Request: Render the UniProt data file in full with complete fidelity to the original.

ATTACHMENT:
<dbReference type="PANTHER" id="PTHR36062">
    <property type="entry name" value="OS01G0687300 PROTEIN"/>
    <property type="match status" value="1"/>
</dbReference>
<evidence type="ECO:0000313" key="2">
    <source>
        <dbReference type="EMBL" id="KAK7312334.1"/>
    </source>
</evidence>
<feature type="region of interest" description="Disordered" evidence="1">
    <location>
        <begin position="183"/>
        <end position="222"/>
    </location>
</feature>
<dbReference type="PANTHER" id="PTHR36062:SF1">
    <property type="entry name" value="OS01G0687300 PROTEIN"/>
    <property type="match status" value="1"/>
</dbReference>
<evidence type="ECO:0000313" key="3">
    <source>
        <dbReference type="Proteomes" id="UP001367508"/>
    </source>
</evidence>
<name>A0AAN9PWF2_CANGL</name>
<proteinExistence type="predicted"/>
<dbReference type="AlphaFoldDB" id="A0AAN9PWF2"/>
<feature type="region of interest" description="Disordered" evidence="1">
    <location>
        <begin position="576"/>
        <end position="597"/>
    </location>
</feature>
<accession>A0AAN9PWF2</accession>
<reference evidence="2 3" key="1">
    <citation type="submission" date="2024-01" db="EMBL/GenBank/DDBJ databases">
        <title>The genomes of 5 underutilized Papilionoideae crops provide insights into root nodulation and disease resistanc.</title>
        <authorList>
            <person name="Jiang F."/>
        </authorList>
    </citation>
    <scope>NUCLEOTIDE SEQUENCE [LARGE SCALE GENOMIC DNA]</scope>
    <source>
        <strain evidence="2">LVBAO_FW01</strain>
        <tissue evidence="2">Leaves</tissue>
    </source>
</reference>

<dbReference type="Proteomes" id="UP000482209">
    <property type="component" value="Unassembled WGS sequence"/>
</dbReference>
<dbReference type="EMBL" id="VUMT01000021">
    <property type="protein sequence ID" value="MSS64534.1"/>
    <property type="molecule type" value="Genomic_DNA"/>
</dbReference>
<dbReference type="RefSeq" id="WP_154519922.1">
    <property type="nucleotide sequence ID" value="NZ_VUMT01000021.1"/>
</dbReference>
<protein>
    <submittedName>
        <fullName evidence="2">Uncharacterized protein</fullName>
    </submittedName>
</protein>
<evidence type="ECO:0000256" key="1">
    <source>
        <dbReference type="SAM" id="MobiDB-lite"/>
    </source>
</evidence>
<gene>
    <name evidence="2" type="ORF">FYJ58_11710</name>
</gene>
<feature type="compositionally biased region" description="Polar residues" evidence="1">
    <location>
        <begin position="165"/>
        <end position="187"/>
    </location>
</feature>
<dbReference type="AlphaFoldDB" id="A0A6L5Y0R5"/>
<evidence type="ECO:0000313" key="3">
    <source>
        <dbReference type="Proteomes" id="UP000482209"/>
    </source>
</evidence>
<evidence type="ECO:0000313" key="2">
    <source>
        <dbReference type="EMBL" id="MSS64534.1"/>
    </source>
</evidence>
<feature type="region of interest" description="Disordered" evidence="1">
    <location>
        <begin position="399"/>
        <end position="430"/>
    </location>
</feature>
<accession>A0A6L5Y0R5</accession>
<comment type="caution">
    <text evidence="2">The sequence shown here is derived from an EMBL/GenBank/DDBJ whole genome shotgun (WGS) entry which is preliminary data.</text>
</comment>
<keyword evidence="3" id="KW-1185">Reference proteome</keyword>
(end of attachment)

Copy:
<dbReference type="PANTHER" id="PTHR36062">
    <property type="entry name" value="OS01G0687300 PROTEIN"/>
    <property type="match status" value="1"/>
</dbReference>
<evidence type="ECO:0000313" key="2">
    <source>
        <dbReference type="EMBL" id="KAK7312334.1"/>
    </source>
</evidence>
<feature type="region of interest" description="Disordered" evidence="1">
    <location>
        <begin position="183"/>
        <end position="222"/>
    </location>
</feature>
<dbReference type="PANTHER" id="PTHR36062:SF1">
    <property type="entry name" value="OS01G0687300 PROTEIN"/>
    <property type="match status" value="1"/>
</dbReference>
<evidence type="ECO:0000313" key="3">
    <source>
        <dbReference type="Proteomes" id="UP001367508"/>
    </source>
</evidence>
<name>A0AAN9PWF2_CANGL</name>
<proteinExistence type="predicted"/>
<dbReference type="AlphaFoldDB" id="A0AAN9PWF2"/>
<feature type="region of interest" description="Disordered" evidence="1">
    <location>
        <begin position="576"/>
        <end position="597"/>
    </location>
</feature>
<accession>A0AAN9PWF2</accession>
<reference evidence="2 3" key="1">
    <citation type="submission" date="2024-01" db="EMBL/GenBank/DDBJ databases">
        <title>The genomes of 5 underutilized Papilionoideae crops provide insights into root nodulation and disease resistanc.</title>
        <authorList>
            <person name="Jiang F."/>
        </authorList>
    </citation>
    <scope>NUCLEOTIDE SEQUENCE [LARGE SCALE GENOMIC DNA]</scope>
    <source>
        <strain evidence="2">LVBAO_FW01</strain>
        <tissue evidence="2">Leaves</tissue>
    </source>
</reference>

<dbReference type="Proteomes" id="UP000482209">
    <property type="component" value="Unassembled WGS sequence"/>
</dbReference>
<dbReference type="EMBL" id="VUMT01000021">
    <property type="protein sequence ID" value="MSS64534.1"/>
    <property type="molecule type" value="Genomic_DNA"/>
</dbReference>
<dbReference type="RefSeq" id="WP_154519922.1">
    <property type="nucleotide sequence ID" value="NZ_VUMT01000021.1"/>
</dbReference>
<protein>
    <submittedName>
        <fullName evidence="2">Uncharacterized protein</fullName>
    </submittedName>
</protein>
<evidence type="ECO:0000256" key="1">
    <source>
        <dbReference type="SAM" id="MobiDB-lite"/>
    </source>
</evidence>
<gene>
    <name evidence="2" type="ORF">FYJ58_11710</name>
</gene>
<feature type="compositionally biased region" description="Polar residues" evidence="1">
    <location>
        <begin position="165"/>
        <end position="187"/>
    </location>
</feature>
<dbReference type="AlphaFoldDB" id="A0A6L5Y0R5"/>
<evidence type="ECO:0000313" key="3">
    <source>
        <dbReference type="Proteomes" id="UP000482209"/>
    </source>
</evidence>
<evidence type="ECO:0000313" key="2">
    <source>
        <dbReference type="EMBL" id="MSS64534.1"/>
    </source>
</evidence>
<feature type="region of interest" description="Disordered" evidence="1">
    <location>
        <begin position="399"/>
        <end position="430"/>
    </location>
</feature>
<accession>A0A6L5Y0R5</accession>
<comment type="caution">
    <text evidence="2">The sequence shown here is derived from an EMBL/GenBank/DDBJ whole genome shotgun (WGS) entry which is preliminary data.</text>
</comment>
<keyword evidence="3" id="KW-1185">Reference proteome</keyword>